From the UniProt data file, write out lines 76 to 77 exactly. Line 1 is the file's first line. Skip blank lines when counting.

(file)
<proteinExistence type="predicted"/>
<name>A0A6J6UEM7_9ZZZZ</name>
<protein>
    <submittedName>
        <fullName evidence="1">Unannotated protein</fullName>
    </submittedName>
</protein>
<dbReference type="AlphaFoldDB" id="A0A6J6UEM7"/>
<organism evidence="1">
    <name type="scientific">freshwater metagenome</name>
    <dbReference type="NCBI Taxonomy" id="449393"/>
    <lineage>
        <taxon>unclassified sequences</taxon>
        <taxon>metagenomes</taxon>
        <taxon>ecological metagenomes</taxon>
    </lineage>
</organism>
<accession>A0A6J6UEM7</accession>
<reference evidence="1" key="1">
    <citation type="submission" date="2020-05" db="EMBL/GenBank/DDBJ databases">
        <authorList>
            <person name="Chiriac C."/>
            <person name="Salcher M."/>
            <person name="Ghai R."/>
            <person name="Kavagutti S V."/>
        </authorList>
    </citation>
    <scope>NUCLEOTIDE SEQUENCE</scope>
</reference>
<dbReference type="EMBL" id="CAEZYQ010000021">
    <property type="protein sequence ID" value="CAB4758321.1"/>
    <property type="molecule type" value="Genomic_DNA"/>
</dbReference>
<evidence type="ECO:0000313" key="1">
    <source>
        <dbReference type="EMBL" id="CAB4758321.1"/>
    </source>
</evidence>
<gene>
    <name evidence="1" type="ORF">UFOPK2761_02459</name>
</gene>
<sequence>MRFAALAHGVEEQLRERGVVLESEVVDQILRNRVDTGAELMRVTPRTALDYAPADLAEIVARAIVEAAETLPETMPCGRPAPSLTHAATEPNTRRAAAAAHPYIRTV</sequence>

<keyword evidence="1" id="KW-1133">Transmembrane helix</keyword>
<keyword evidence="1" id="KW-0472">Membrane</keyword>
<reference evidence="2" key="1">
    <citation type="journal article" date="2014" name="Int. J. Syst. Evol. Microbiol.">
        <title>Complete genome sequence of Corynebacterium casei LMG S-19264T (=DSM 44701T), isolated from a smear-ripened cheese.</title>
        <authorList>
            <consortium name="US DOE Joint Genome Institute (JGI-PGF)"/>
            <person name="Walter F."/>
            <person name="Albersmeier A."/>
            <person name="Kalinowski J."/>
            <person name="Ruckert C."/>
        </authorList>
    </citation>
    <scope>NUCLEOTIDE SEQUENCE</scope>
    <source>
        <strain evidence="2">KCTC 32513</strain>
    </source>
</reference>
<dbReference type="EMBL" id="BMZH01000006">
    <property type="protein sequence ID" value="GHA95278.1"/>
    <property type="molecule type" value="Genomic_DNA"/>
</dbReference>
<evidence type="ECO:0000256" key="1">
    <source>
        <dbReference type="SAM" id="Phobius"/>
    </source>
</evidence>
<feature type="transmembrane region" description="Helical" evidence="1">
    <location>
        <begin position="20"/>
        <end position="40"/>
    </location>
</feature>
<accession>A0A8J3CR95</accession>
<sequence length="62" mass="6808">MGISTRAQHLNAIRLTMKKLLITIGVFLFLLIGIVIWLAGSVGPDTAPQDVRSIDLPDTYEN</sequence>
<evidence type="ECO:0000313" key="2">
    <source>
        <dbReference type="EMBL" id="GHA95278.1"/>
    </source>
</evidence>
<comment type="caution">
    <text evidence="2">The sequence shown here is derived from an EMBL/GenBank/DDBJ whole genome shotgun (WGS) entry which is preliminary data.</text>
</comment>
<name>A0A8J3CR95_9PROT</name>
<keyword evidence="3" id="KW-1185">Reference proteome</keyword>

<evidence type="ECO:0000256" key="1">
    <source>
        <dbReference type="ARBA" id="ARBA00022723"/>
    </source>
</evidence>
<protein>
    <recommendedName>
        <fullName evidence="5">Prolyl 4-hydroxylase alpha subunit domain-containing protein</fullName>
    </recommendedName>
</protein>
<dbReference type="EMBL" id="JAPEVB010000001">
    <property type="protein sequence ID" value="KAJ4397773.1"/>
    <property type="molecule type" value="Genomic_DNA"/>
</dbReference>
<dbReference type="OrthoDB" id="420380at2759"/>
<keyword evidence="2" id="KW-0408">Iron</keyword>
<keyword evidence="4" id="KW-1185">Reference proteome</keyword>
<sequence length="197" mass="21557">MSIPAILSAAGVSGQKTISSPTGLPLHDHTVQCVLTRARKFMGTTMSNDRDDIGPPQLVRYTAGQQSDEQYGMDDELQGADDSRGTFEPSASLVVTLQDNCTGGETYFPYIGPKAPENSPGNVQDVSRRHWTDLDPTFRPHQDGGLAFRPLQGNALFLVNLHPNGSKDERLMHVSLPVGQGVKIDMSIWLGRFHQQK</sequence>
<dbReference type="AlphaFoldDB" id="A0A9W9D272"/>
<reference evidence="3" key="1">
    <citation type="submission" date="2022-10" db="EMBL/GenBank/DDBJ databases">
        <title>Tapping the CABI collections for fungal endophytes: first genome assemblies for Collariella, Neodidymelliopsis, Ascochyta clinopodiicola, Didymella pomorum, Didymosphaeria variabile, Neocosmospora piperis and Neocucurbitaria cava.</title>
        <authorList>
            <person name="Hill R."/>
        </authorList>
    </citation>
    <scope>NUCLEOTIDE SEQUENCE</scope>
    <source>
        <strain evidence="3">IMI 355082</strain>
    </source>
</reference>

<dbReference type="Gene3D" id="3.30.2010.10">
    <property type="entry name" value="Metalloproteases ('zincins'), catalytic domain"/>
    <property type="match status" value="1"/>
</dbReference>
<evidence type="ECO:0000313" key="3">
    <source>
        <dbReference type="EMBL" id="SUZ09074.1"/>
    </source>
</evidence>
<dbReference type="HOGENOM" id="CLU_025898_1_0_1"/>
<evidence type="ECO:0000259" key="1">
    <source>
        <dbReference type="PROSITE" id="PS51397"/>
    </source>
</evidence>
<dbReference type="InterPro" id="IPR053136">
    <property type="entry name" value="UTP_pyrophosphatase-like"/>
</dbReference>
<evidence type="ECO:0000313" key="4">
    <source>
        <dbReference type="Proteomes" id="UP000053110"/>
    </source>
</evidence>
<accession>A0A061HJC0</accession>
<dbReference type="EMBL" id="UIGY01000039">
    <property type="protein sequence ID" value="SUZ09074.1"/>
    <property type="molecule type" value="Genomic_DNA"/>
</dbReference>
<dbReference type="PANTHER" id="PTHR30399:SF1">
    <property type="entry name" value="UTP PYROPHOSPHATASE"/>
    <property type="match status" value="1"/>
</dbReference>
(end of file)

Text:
<accession>A0A8J3CR95</accession>
<sequence length="62" mass="6808">MGISTRAQHLNAIRLTMKKLLITIGVFLFLLIGIVIWLAGSVGPDTAPQDVRSIDLPDTYEN</sequence>